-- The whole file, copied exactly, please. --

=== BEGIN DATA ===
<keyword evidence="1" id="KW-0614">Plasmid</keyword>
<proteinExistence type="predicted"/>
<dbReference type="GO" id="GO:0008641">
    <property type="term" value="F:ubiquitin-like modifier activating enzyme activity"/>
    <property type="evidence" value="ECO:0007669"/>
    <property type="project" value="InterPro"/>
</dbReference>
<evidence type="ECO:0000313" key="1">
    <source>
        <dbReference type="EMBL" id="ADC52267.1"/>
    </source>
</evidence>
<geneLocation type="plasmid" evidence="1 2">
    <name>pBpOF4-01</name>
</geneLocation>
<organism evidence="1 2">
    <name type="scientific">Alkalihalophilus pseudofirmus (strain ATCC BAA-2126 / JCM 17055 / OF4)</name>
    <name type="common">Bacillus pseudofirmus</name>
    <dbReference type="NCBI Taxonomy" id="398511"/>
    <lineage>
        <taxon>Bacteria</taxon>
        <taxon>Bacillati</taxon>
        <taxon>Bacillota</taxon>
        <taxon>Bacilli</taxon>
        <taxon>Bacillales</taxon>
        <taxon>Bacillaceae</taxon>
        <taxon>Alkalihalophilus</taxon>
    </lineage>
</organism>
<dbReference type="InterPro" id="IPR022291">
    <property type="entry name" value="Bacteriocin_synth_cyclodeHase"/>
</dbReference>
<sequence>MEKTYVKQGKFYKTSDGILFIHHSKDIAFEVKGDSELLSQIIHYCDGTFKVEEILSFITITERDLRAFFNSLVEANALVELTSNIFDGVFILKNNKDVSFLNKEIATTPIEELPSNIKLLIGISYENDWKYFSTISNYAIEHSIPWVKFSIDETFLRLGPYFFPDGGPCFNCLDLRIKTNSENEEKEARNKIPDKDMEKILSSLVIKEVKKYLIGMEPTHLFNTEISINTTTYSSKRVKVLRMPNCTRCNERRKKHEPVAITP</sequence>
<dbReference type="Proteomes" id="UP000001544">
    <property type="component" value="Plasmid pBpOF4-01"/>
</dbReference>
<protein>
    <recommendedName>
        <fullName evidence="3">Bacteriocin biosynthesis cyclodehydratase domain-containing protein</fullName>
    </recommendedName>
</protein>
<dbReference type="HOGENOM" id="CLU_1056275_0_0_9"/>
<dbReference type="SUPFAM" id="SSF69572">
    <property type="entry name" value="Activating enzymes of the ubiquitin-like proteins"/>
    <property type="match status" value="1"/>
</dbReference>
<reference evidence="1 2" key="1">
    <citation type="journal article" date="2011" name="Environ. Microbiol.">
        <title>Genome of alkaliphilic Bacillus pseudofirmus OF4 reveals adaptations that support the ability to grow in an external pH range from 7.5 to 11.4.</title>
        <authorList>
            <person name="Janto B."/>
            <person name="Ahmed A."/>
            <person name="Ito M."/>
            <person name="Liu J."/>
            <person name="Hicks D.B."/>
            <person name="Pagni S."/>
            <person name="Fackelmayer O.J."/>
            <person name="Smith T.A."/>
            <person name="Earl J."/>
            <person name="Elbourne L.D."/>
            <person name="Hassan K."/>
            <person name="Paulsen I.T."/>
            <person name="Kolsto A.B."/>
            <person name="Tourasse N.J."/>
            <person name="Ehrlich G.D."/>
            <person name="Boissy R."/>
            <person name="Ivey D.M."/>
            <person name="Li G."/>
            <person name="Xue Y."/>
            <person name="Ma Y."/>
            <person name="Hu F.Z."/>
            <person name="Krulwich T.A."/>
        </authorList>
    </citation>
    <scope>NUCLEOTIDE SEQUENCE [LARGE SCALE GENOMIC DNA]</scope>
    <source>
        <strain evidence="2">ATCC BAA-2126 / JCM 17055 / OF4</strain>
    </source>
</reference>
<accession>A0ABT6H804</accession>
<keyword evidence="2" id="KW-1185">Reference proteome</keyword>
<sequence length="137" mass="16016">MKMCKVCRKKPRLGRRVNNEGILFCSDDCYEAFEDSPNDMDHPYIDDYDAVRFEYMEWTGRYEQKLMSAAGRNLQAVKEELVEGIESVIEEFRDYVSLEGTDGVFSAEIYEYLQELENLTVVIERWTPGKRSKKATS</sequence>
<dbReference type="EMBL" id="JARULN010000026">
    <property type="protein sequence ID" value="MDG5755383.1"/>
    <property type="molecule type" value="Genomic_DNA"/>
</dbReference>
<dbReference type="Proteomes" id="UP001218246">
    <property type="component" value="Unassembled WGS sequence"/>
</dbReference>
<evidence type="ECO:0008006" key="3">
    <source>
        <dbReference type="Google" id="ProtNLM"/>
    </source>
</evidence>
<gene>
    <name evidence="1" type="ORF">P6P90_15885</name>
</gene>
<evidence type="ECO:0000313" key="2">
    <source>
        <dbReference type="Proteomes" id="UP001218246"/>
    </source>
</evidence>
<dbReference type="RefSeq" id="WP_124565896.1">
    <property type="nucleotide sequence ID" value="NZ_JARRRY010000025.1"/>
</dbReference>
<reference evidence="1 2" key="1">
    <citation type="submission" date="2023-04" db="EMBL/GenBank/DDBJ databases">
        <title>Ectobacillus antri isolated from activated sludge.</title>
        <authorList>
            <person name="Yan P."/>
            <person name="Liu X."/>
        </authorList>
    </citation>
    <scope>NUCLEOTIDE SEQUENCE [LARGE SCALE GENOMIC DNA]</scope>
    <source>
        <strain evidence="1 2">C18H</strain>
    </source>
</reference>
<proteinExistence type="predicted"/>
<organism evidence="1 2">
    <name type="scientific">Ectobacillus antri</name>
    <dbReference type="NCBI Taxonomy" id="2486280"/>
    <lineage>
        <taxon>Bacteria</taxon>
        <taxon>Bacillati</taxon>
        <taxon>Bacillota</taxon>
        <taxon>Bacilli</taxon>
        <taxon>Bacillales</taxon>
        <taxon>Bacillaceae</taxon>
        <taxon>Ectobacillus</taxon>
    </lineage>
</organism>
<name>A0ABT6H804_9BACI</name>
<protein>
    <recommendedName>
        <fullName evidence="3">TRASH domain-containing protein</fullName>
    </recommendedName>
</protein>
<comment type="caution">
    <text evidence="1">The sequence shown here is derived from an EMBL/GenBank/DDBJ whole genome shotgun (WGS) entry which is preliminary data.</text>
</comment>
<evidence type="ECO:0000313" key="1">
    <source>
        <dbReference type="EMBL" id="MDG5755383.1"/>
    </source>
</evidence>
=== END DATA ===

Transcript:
<keyword evidence="1" id="KW-0614">Plasmid</keyword>
<proteinExistence type="predicted"/>
<dbReference type="GO" id="GO:0008641">
    <property type="term" value="F:ubiquitin-like modifier activating enzyme activity"/>
    <property type="evidence" value="ECO:0007669"/>
    <property type="project" value="InterPro"/>
</dbReference>
<evidence type="ECO:0000313" key="1">
    <source>
        <dbReference type="EMBL" id="ADC52267.1"/>
    </source>
</evidence>
<geneLocation type="plasmid" evidence="1 2">
    <name>pBpOF4-01</name>
</geneLocation>
<organism evidence="1 2">
    <name type="scientific">Alkalihalophilus pseudofirmus (strain ATCC BAA-2126 / JCM 17055 / OF4)</name>
    <name type="common">Bacillus pseudofirmus</name>
    <dbReference type="NCBI Taxonomy" id="398511"/>
    <lineage>
        <taxon>Bacteria</taxon>
        <taxon>Bacillati</taxon>
        <taxon>Bacillota</taxon>
        <taxon>Bacilli</taxon>
        <taxon>Bacillales</taxon>
        <taxon>Bacillaceae</taxon>
        <taxon>Alkalihalophilus</taxon>
    </lineage>
</organism>
<dbReference type="InterPro" id="IPR022291">
    <property type="entry name" value="Bacteriocin_synth_cyclodeHase"/>
</dbReference>
<sequence>MEKTYVKQGKFYKTSDGILFIHHSKDIAFEVKGDSELLSQIIHYCDGTFKVEEILSFITITERDLRAFFNSLVEANALVELTSNIFDGVFILKNNKDVSFLNKEIATTPIEELPSNIKLLIGISYENDWKYFSTISNYAIEHSIPWVKFSIDETFLRLGPYFFPDGGPCFNCLDLRIKTNSENEEKEARNKIPDKDMEKILSSLVIKEVKKYLIGMEPTHLFNTEISINTTTYSSKRVKVLRMPNCTRCNERRKKHEPVAITP</sequence>
<dbReference type="Proteomes" id="UP000001544">
    <property type="component" value="Plasmid pBpOF4-01"/>
</dbReference>
<protein>
    <recommendedName>
        <fullName evidence="3">Bacteriocin biosynthesis cyclodehydratase domain-containing protein</fullName>
    </recommendedName>
</protein>
<dbReference type="HOGENOM" id="CLU_1056275_0_0_9"/>
<dbReference type="SUPFAM" id="SSF69572">
    <property type="entry name" value="Activating enzymes of the ubiquitin-like proteins"/>
    <property type="match status" value="1"/>
</dbReference>
<reference evidence="1 2" key="1">
    <citation type="journal article" date="2011" name="Environ. Microbiol.">
        <title>Genome of alkaliphilic Bacillus pseudofirmus OF4 reveals adaptations that support the ability to grow in an external pH range from 7.5 to 11.4.</title>
        <authorList>
            <person name="Janto B."/>
            <person name="Ahmed A."/>
            <person name="Ito M."/>
            <person name="Liu J."/>
            <person name="Hicks D.B."/>
            <person name="Pagni S."/>
            <person name="Fackelmayer O.J."/>
            <person name="Smith T.A."/>
            <person name="Earl J."/>
            <person name="Elbourne L.D."/>
            <person name="Hassan K."/>
            <person name="Paulsen I.T."/>
            <person name="Kolsto A.B."/>
            <person name="Tourasse N.J."/>
            <person name="Ehrlich G.D."/>
            <person name="Boissy R."/>
            <person name="Ivey D.M."/>
            <person name="Li G."/>
            <person name="Xue Y."/>
            <person name="Ma Y."/>
            <person name="Hu F.Z."/>
            <person name="Krulwich T.A."/>
        </authorList>
    </citation>
    <scope>NUCLEOTIDE SEQUENCE [LARGE SCALE GENOMIC DNA]</scope>
    <source>
        <strain evidence="2">ATCC BAA-2126 / JCM 17055 / OF4</strain>
    </source>
</reference>
<accession>A0ABT6H804</accession>
<keyword evidence="2" id="KW-1185">Reference proteome</keyword>
<sequence length="137" mass="16016">MKMCKVCRKKPRLGRRVNNEGILFCSDDCYEAFEDSPNDMDHPYIDDYDAVRFEYMEWTGRYEQKLMSAAGRNLQAVKEELVEGIESVIEEFRDYVSLEGTDGVFSAEIYEYLQELENLTVVIERWTPGKRSKKATS</sequence>
<dbReference type="EMBL" id="JARULN010000026">
    <property type="protein sequence ID" value="MDG5755383.1"/>
    <property type="molecule type" value="Genomic_DNA"/>
</dbReference>
<dbReference type="Proteomes" id="UP001218246">
    <property type="component" value="Unassembled WGS sequence"/>
</dbReference>
<evidence type="ECO:0008006" key="3">
    <source>
        <dbReference type="Google" id="ProtNLM"/>
    </source>
</evidence>
<gene>
    <name evidence="1" type="ORF">P6P90_15885</name>
</gene>
<evidence type="ECO:0000313" key="2">
    <source>
        <dbReference type="Proteomes" id="UP001218246"/>
    </source>
</evidence>
<dbReference type="RefSeq" id="WP_124565896.1">
    <property type="nucleotide sequence ID" value="NZ_JARRRY010000025.1"/>
</dbReference>
<reference evidence="1 2" key="1">
    <citation type="submission" date="2023-04" db="EMBL/GenBank/DDBJ databases">
        <title>Ectobacillus antri isolated from activated sludge.</title>
        <authorList>
            <person name="Yan P."/>
            <person name="Liu X."/>
        </authorList>
    </citation>
    <scope>NUCLEOTIDE SEQUENCE [LARGE SCALE GENOMIC DNA]</scope>
    <source>
        <strain evidence="1 2">C18H</strain>
    </source>
</reference>
<proteinExistence type="predicted"/>
<organism evidence="1 2">
    <name type="scientific">Ectobacillus antri</name>
    <dbReference type="NCBI Taxonomy" id="2486280"/>
    <lineage>
        <taxon>Bacteria</taxon>
        <taxon>Bacillati</taxon>
        <taxon>Bacillota</taxon>
        <taxon>Bacilli</taxon>
        <taxon>Bacillales</taxon>
        <taxon>Bacillaceae</taxon>
        <taxon>Ectobacillus</taxon>
    </lineage>
</organism>
<name>A0ABT6H804_9BACI</name>
<protein>
    <recommendedName>
        <fullName evidence="3">TRASH domain-containing protein</fullName>
    </recommendedName>
</protein>
<comment type="caution">
    <text evidence="1">The sequence shown here is derived from an EMBL/GenBank/DDBJ whole genome shotgun (WGS) entry which is preliminary data.</text>
</comment>
<evidence type="ECO:0000313" key="1">
    <source>
        <dbReference type="EMBL" id="MDG5755383.1"/>
    </source>
</evidence>